Starting September 23rd, pkgsrc will freeze (i.e. bugfixes only) in preparation for the 2010Q3 release, which is planned for one week later, instead of the usual 2 weeks. This release will include some very new software like Postgres 9, too.
Samuel J. Greear asks that question, and there’s ongoing discussion of that idea – follow the threads.
BSDTalk has another new episode, (197… almost at the 2-century mark!), and it has 37 minutes of conversation with M. Warner Losh about FreeNAS.
Some time ago, there was an application called pkgmanager, available in pkgsrc-wip. It worked by tracking ‘wanted’ packages in pkgsrc, and upgrading based on that list. It hasn’t been updated in some time, however, and may not even build.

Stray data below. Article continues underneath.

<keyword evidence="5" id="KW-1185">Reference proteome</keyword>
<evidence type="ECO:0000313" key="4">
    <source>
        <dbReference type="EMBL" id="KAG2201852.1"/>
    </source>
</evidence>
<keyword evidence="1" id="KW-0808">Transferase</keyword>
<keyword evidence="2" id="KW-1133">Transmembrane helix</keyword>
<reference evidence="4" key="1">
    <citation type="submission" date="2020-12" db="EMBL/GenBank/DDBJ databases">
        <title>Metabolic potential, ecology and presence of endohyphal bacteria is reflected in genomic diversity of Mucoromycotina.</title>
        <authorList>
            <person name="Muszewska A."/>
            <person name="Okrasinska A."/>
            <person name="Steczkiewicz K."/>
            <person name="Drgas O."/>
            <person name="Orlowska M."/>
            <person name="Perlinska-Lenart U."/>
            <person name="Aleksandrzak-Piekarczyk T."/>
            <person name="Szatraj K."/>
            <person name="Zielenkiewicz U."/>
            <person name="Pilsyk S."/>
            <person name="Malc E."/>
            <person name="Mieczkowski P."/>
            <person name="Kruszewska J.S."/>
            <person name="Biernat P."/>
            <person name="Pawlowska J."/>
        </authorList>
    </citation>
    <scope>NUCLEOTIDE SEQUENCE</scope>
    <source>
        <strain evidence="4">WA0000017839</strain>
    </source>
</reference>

‘Rumko’ has written a replacement, called rpkgmanager. The Gitorious page linked in the previous sentence includes the URL to download the code via Git, so it’s available to try now even though it’s not yet in pkgsrc.
The BSD Show! (am I supposed to include that ! every time? I’m not sure.) has a 10-minute interview with Caryn Holt of MidnightBSD. Also, the B-side of the interview is up.
In an effort to support a new system with an AMD 880G chipset, Matthew Dillon has updated the AHCI driver. If you have SATA drives using AHCI, please test. (with any chipset, not just 880G.)
I haven’t covered this enough: thanks to Alex Hornung, it’s possible to create a HAMMER volume and have it be encrypted. Matthias Schmidt has done just this, and has provided an rconfig(8) script to automate the process. (Or to crib from if you prefer to do it by hand.)
Sascha Wildner has brought in some changes to twa(4), for various 3ware RAID controllers, from FreeBSD. Also, YONETANI Tomokazu has added PCI IDs fixed up files for Adaptec ServeRAID 7x ips (4) devices.
Two recent changes in the way virtual kernels are constructed should make a speed difference. The startup time is reduced (and more memory can be given to the vkernel), and the overall running speed should be quicker, too.